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The Indiana Soybean Alliance and Indiana Corn Marketing Council roll out three-year strategic plans.

Tom J Bechman 1, Editor, Indiana Prairie Farmer

November 9, 2020

5 Min Read
Courtney Kingery talking
1 YEAR AT HELM: Courtney Kingery celebrated one year as CEO of the Indiana Soybean Alliance and Indiana Corn Marketing Council by helping farmer-members unveil new strategic plans. Tom J. Bechman

Leaders of the Indiana Soybean Alliance and Indiana Corn Marketing Council have set the stage for three years of growth. A committee made up of six farmer-leaders and five association or council staff members worked for 11 months to arrive at a detailed road map for the future.

“Failing to plan is planning to fail,” says Mark Legan, Coatesville, Ind., an ISA director and representative on the U.S. Meat Export Federation board. “We feel like we now have a good plan, which will help our groups move forward.”

“We had more farmers than staff people involved for a reason,” adds Courtney Kingery, CEO of both groups, plus the Indiana Corn Growers Association. She just completed one year in her new role. “We wanted it to be farmer-driven, and it was. They have laid out a road map with clear signals for what they want the staff to focus on during the next three years, and set benchmarks in these various areas to measure progress. Staff members who support various activities now have clear direction on where to focus their efforts.”

Strategic plan components

ISA and ICMC wound up with similar plans, both with four key components: market development, sustainability, value creation and producer engagement. Here is a closer look at each component:

Market development. “Some of us think of this as ‘moving the pile,’” Legan says. “We’re really good at growing corn and soybeans. The goal with this objective is helping develop more markets for what we grow.”

Increasing meat and poultry exports to target customers globally is a big goal, Legan explains. He notes that already today, if soybeans are $10 per bushel, $1 of that total is due to pork exports alone, not counting domestic consumption or exports of other meats and poultry. The potential for increasing poultry exports is huge, he says. Target markets for meat and poultry exports include South Korea, China, Japan, Mexico and Colombia.

ISA also will work with the U.S. Soybean Export Council, targeting South Korea and Colombia as countries where soybean exports could increase.

“We need to diversify our marketing and not just rely on one customer, like China,” Legan says.

Sustainability. “There are three parts,” explains Josh Miller, president of ICMC and a representative to the U.S. Grains Council. Miller and his family farm in Madison County, Ind. “There are environmental, social and economic pieces as we look at sustainability.

“First, we need more farmers to buy into managing soil health, using cover crops, no-tilling and developing nutrient management plans. Many farmers are already doing this, and that’s part of the social aspect — we need to make consumers aware of what farmers are already doing to protect the environment.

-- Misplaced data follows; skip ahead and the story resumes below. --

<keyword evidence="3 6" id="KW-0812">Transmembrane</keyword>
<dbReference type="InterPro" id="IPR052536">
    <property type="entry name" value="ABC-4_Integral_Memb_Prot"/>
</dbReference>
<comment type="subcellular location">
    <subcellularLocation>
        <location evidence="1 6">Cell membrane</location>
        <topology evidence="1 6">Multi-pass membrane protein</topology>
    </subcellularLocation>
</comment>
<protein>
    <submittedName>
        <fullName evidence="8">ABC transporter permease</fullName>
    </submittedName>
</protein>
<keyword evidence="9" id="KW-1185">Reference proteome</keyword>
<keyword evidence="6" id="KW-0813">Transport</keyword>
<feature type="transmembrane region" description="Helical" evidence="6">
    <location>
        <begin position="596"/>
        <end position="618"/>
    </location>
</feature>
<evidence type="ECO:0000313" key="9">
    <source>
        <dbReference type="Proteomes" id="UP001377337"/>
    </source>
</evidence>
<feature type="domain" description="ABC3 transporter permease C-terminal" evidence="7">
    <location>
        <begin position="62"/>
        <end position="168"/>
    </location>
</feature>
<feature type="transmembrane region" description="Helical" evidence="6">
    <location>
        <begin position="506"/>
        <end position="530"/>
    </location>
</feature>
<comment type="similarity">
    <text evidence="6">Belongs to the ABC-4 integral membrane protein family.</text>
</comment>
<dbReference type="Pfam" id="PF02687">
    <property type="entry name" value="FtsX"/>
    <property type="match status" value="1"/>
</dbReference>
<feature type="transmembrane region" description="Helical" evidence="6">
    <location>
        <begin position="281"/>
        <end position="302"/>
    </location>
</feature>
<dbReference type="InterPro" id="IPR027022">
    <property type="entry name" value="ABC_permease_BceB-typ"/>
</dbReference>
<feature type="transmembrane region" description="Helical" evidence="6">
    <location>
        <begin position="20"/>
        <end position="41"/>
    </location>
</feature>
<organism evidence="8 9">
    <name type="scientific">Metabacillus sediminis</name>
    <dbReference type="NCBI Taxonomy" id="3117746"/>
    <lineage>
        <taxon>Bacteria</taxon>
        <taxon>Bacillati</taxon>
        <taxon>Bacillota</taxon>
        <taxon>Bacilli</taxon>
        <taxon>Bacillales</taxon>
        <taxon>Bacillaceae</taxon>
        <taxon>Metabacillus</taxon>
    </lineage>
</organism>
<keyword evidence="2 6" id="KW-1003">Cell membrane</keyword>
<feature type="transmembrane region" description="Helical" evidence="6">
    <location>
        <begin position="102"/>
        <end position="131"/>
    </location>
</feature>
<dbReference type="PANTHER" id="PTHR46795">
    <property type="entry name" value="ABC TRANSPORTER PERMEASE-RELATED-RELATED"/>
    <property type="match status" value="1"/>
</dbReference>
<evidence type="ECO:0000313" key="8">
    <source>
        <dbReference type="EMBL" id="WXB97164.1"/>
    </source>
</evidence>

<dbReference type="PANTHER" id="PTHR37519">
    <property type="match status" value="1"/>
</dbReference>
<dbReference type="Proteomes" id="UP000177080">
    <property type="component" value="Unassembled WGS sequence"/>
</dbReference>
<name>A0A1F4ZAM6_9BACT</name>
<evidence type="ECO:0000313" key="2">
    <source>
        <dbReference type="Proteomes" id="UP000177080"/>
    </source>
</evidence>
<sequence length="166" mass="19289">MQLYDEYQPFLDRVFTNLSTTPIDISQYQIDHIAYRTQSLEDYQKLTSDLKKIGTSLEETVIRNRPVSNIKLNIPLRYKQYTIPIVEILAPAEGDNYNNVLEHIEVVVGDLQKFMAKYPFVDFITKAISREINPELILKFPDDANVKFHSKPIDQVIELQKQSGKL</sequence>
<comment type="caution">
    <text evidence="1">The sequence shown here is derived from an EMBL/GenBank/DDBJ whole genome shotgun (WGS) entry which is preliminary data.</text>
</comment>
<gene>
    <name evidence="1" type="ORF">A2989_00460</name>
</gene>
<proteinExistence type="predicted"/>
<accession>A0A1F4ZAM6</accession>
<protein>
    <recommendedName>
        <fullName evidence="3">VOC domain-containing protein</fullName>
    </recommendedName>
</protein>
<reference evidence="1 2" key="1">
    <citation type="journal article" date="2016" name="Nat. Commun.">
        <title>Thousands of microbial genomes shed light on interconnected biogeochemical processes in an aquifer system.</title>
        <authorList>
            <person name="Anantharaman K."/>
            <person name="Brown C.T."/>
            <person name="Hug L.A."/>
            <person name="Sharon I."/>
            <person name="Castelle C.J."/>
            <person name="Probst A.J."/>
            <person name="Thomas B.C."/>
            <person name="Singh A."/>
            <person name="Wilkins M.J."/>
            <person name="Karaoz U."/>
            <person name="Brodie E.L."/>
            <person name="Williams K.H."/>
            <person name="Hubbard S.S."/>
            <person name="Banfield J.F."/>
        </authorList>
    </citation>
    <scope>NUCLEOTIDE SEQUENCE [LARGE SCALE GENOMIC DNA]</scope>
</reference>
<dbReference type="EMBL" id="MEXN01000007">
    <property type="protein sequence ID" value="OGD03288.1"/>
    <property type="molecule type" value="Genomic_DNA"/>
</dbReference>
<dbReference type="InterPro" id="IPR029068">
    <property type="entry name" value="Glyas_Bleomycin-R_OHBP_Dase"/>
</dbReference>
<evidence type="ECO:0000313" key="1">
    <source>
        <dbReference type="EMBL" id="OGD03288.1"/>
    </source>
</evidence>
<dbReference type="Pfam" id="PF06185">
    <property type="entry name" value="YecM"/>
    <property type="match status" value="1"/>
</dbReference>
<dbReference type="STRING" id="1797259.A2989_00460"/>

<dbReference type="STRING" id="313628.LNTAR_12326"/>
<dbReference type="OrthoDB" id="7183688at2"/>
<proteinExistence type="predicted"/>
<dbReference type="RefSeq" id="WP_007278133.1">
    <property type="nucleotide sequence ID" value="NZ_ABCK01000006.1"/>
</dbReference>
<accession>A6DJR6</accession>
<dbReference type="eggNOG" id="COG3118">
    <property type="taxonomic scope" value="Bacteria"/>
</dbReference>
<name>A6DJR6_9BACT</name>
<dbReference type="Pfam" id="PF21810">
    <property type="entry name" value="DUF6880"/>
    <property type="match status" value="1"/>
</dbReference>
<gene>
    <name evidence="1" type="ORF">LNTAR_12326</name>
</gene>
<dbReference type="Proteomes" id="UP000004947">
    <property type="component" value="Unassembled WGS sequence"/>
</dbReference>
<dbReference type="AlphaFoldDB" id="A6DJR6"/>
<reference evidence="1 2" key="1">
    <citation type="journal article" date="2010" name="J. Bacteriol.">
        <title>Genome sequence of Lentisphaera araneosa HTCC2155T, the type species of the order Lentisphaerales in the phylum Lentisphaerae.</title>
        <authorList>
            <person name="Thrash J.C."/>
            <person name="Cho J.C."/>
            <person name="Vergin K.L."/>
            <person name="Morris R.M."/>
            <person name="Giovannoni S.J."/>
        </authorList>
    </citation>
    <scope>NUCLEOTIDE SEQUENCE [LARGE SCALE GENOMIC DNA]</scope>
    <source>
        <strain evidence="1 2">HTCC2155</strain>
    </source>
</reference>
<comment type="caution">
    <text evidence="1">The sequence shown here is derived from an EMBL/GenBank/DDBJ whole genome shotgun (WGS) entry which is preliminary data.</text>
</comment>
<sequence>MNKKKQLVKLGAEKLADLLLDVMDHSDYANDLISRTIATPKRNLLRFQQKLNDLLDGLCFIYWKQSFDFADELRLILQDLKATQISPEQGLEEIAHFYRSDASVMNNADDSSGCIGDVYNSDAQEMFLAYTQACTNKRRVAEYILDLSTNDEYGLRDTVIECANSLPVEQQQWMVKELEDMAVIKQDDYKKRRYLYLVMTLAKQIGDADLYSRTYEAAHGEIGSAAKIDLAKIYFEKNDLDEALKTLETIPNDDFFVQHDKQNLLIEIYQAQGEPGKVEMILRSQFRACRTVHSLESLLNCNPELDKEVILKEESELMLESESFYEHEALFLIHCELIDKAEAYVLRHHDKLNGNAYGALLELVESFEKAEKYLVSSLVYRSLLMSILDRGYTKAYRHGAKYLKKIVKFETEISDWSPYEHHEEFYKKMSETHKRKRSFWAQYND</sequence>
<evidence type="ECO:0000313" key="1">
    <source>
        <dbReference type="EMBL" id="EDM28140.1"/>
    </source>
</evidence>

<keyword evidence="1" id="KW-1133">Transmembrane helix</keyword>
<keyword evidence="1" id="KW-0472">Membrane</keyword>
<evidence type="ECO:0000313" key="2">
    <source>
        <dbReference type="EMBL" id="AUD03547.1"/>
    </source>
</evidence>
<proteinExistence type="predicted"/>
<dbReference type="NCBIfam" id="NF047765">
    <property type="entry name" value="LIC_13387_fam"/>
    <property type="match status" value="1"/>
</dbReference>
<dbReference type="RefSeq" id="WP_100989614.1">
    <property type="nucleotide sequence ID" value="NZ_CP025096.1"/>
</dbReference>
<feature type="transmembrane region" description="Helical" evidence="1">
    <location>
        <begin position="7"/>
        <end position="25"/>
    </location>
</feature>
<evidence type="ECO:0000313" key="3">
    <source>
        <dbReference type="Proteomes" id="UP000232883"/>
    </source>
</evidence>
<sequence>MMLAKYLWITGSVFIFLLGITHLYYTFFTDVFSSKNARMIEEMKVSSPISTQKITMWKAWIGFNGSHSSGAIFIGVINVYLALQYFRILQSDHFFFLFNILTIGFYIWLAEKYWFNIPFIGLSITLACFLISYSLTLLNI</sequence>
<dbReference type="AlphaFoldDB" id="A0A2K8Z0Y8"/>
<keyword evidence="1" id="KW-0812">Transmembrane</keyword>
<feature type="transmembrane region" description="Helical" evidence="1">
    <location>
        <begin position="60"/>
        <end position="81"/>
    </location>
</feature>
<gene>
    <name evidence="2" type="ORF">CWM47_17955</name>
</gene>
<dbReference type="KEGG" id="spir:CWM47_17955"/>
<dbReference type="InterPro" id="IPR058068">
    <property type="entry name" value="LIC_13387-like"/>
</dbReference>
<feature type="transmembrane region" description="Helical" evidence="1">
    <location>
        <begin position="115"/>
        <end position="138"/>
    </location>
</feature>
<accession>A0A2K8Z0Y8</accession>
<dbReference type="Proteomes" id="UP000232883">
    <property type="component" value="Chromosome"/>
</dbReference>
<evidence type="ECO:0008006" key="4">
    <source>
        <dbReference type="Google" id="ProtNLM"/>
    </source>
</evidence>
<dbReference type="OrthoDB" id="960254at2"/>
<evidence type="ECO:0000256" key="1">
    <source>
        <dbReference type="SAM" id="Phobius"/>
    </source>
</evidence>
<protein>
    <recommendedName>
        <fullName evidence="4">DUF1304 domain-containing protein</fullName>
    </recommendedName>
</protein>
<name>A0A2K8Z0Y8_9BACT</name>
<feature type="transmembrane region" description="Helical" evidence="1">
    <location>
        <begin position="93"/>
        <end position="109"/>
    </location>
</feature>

“The economical aspect is near and dear to my heart. We don’t want to use any more nutrients than necessary, because applying more than we need costs us money. It hurts the environment at the same time. Cover crops and other soil health practices can help us achieve our goals.

“We don’t want to overapply nutrients and be wasteful. We need to spread this message.”

Value creation. “We want to continue looking for new ways to use corn and soybeans, and supporting those ways that appear to have the most potential,” says Sarah Delbecq, ICMC treasurer and immediate past president of ICGA. She and her husband farm in DeKalb County, Ind.

“At one time, ethanol was a new use, and look at where it is today — and you could make a similar case for biodiesel fuel from soybeans,” she says. “Many successful products have come out of the new uses for soybean competition at Purdue University, which we support, including soy crayons, soy candles and many more.”

Sarah Delbecq talking

The strategic plans for both groups still allow support of research projects with checkoff funds, especially if the research helps meet one of the main goals in the plan, Kingery says. Delbecq believes searching for new uses is one area where supporting research makes sense.

“What we must focus on going forward is learning how far to go with a potential new use, and realize that at some point, it may be necessary to realize it just isn’t going to take off,” Delbecq adds. “Then we put our resources behind other projects and products that could more likely make it and increase demand.”

Producer engagement. “We have a strong story to tell as producers, but we need to look for the most efficient ways to tell it to farmers and consumers,” says Kevin Cox, an ISA director from Parke County, Ind. “I believe in what we’re doing and realize it’s important to get more farmer-members to understand the value of what checkoff dollars can do for them.

“There’s good data to show that for every $1 invested in checkoff programs like ours, we reap $10 to $12 in returns down the road. We need to get this message out to members, through social media, meetings, radio, magazines and whatever it takes.”

Cox is serious about involving more farmers. “This entire strategic plan is not just an ‘Elf on the Shelf’ exercise, where ‘we’ve done it, so we put it on the shelf’ and go on our way. Instead, we intend to pursue each one of these goals, working with staff members, and measure our success.”

About the Author(s)

Tom J Bechman 1

Editor, Indiana Prairie Farmer

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